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The Nation-State in Question / Edition 1

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Overview

Has globalization forever undermined the state as the mighty guarantor of public welfare and security? In the 1990s, the prevailing and even hopeful view was that it had. The euphoria did not last long. Today the "return of the state" is increasingly being discussed as a desirable reality. This book is the first to bring together a group of prominent scholars from comparative politics, international relations, and sociology to systematically reassess—through a historical lens that moves beyond the standard focus on the West—state-society relations and state power at the dawn of the twenty-first century.

The contributors examine the sources and forms of state power in light of a range of welfare and security needs in order to tell us what states can do today. They assess the extent to which international social forces affect states, and the capacity of states to adapt in specific issue areas. Their striking conclusion is that states have continued to be pivotal in diverse areas such as nationalism, national security, multiculturalism, taxation, and industrial relations. Offering rich insights on the changing contours of state power, The Nation-State in Question will be of interest to social scientists, students, and policymakers alike. John Hall's introduction is followed by chapters by Peter Baldwin, John Campbell, Francesco Duina, Grzegorz Ekiert, Jeffrey Herbst, Christopher Hood, Anatoly Khazanov, Brendan O'Leary, T. V. Paul, Bernard Yack, Rudra Sil, and Minxin Pei. The conclusion is by John Ikenberry.

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Editorial Reviews

Foreign Affairs - Sheri Berman
This impressive volume brings together political scientists and sociologists to assess what effects globalization has had on the state . . . backed up by an unusually comprehensive collection of historical and comparative research on economic and security issues in the advanced industrial and developing worlds.
Contemporary Sociology - Daniel Chernilo
The collection's unifying theme is . . . the importance of nation-states within a context of globalization. This, apart from the merit of its individual contributions, is a major reason to welcome the publication of this fine edited collection.
International History Review - Richard Ned Lebow
The Nation-State in Question is an important addition to a growing literature critical of the view that unrelenting globalization has begun to limit state authority across a series of domains and might ultimately lead to the withering away to the state. The contributors to the book are unanimous in their view that the state has been the central organizational expression of modernity, and will continue be the dominant form of political organization for the foreseeable future.
International Journal - Paul Hamilton
The Nation State in Question is an excellent book that I would recommend to all students of contemporary politics. In particular, I would like to see students of globalization read this collection. . . . The essays in this volume are original and interesting.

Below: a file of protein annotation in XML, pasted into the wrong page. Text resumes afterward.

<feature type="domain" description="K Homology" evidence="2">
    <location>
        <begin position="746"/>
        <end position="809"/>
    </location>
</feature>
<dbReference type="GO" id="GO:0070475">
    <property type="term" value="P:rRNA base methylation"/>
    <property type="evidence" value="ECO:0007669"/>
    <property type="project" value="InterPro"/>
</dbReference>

Journal of Peace Research - Malte Pehl
The book brings together a very capable group of scholars from the fields of international relations and comparative politics. . . .[T]he principal contribution of this volume, which deserves a wide readership, lies in the combination of theoretical insight and in-depth analysis of policy areas.
From the Publisher
"This impressive volume brings together political scientists and sociologists to assess what effects globalization has had on the state . . . backed up by an unusually comprehensive collection of historical and comparative research on economic and security issues in the advanced industrial and developing worlds."—Sheri Berman, Foreign Affairs

"The collection's unifying theme is . . . the importance of nation-states within a context of globalization. This, apart from the merit of its individual contributions, is a major reason to welcome the publication of this fine edited collection."—Daniel Chernilo, Contemporary Sociology

"The Nation-State in Question is an important addition to a growing literature critical of the view that unrelenting globalization has begun to limit state authority across a series of domains and might ultimately lead to the withering away to the state. The contributors to the book are unanimous in their view that the state has been the central organizational expression of modernity, and will continue be the dominant form of political organization for the foreseeable future."—Richard Ned Lebow, International History Review

"The Nation State in Question is an excellent book that I would recommend to all students of contemporary politics. In particular, I would like to see students of globalization read this collection. . . . The essays in this volume are original and interesting."—Paul Hamilton, International Journal

"The book brings together a very capable group of scholars from the fields of international relations and comparative politics. . . .[T]he principal contribution of this volume, which deserves a wide readership, lies in the combination of theoretical insight and in-depth analysis of policy areas."—Malte Pehl, Journal of Peace Research

Foreign Affairs
This impressive volume brings together political scientists and sociologists to assess what effects globalization has had on the state . . . backed up by an unusually comprehensive collection of historical and comparative research on economic and security issues in the advanced industrial and developing worlds.